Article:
Legislative Assembly for the ACT: 2005 Week 05 Hansard (Thursday, 7 April 2005) . . Page.. 1508 ..
I thank all of those in the community who have participated in consultation on the bill. I would particularly like to thank the justices of the Supreme Court and the territory’s magistrates for making the time to meet departmental officers. I also thank the Director of Public Prosecutions, Mr Richard Refshauge, the Victims of Crime Coordinator, Ms Robyn Holder, Mr Martin Hockridge of the Legal Aid Office and Ms Renuka Thilagaratnam of my department for their enormous contribution to the bill. I commend the bill to the Assembly.
Debate (on motion by Mr Stefaniak) adjourned to the next sitting.
Human Rights Commission Bill 2005
Mr Stanhope, pursuant to notice, presented the bill, its explanatory statement and a Human Rights Act compatibility statement.
Title read by Clerk.
MR STANHOPE (Ginninderra—Chief Minister, Attorney-General, Minister for the Environment and Minister for Arts, Heritage and Indigenous Affairs) (11.55): I move:
That this bill be agreed to in principle.
The Human Rights Commission Bill will establish a new statutory authority to provide the ACT community with improved access to statutory oversight services. It carries out the commitment that my government made last year in the position paper The right system for rights protection. I released that paper in response to the report of the review of statutory oversight and community advocacy agencies conducted by the Foundation for Effective Markets and Governments, FEMAG. The review looked at a broad range of statutory oversight and community advocacy bodies, taking a holistic view of the system so that it could make recommendations on improvements to the system as a whole.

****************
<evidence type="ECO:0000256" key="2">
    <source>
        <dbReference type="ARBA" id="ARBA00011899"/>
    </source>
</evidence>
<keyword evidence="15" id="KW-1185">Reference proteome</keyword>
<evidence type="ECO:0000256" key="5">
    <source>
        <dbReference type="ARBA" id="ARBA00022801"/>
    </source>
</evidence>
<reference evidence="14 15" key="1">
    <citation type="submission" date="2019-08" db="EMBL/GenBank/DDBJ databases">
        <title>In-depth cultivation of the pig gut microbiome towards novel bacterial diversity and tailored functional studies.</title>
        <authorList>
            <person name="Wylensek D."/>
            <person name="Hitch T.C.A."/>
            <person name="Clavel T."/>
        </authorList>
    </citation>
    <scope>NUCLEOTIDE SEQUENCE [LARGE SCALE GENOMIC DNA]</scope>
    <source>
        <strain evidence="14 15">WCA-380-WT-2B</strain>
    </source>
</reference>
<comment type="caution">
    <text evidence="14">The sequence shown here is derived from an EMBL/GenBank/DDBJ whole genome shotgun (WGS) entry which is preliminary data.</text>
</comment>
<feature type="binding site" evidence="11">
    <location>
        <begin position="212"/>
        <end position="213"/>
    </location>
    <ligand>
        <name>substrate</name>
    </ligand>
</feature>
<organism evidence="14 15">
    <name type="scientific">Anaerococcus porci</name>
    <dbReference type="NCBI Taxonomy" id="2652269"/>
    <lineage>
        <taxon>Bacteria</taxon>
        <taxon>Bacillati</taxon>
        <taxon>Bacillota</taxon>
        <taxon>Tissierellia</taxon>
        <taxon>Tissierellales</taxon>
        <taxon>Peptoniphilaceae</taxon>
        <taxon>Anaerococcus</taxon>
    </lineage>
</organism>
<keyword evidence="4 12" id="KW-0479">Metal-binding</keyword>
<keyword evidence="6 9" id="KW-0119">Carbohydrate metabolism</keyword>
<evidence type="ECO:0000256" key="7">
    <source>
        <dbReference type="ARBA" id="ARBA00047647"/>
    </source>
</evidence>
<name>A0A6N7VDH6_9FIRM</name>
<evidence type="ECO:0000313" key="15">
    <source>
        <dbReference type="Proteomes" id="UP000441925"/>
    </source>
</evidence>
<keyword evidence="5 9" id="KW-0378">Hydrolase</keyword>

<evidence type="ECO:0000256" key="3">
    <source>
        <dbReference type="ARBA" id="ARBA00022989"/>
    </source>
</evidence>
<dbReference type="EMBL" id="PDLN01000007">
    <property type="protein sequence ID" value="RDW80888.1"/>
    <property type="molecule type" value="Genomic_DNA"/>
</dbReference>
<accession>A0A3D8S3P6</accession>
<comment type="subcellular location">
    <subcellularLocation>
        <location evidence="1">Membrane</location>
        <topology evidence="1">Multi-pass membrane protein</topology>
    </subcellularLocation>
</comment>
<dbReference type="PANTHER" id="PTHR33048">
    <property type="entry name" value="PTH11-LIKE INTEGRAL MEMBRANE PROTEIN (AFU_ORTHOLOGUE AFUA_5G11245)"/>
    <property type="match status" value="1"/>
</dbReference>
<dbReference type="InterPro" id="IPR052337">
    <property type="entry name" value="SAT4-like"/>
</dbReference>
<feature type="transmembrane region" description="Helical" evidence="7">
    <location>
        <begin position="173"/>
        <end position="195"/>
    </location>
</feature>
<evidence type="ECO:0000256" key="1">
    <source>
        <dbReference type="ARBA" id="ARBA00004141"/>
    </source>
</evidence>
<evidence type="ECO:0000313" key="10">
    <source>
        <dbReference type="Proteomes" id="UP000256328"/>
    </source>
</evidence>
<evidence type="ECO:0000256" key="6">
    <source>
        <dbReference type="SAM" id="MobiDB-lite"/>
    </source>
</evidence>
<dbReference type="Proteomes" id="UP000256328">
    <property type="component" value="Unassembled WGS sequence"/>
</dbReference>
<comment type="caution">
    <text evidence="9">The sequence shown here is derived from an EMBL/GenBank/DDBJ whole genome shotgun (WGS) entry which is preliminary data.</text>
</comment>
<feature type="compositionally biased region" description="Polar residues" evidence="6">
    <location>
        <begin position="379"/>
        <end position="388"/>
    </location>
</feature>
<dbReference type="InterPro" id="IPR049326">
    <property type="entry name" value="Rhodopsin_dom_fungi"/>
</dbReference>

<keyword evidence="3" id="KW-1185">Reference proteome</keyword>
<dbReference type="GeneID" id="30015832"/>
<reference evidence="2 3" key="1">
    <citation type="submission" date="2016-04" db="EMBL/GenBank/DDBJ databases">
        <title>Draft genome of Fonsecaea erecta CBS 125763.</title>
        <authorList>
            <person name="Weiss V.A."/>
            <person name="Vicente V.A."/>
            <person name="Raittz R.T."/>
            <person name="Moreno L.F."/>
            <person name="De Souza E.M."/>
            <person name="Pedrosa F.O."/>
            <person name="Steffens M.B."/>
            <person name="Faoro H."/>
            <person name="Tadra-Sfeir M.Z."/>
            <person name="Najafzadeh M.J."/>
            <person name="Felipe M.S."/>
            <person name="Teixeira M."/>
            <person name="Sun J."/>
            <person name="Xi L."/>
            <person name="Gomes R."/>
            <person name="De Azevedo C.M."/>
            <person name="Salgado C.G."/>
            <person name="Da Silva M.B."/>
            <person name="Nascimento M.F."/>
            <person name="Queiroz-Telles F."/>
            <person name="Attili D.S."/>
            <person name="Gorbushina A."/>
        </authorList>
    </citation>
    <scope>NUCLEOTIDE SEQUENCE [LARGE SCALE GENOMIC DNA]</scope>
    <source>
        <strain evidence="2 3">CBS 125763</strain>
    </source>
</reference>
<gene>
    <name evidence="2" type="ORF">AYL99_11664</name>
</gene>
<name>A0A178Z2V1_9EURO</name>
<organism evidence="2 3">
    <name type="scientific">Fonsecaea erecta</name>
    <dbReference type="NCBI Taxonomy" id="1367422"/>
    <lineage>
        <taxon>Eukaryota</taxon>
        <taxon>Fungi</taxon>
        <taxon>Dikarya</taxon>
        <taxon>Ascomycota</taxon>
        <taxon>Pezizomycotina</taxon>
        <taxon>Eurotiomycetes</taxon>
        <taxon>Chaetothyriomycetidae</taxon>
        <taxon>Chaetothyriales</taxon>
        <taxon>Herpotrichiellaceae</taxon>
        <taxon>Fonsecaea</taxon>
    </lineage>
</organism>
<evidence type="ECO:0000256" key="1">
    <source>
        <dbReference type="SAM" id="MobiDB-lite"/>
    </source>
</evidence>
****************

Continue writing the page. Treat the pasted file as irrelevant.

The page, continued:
The FEMAG review report confirmed the need identified in the Reid review of ACT Health to consolidate the existing complaint bodies to ensure an optimum system for consumers and citizens and to allow flexibility in the use of resources. FEMAG noted that a series of small, stand-alone agencies will not be able to undertake the challenging tasks expected of them. The new structure established by this bill will establish a more integrated approach to statutory oversight and services improvement that will be more streamlined and accessible than currently.
The new Human Rights Commission will incorporate the statutory oversight functions of the current office of the Community Health Services Complaints Commissioner and the Human Rights Office. Both those offices have provided high-quality service to the Canberra community over a number of years. However, the creation of a new office that can accommodate all the functions of those offices will enable the sharing of resources and expertise as well as increasing consistency and improving coordination of the statutory oversight functions. Importantly, it will also provide a single access point for people who want to access a range of complaints resolution, service improvement and community education facilities.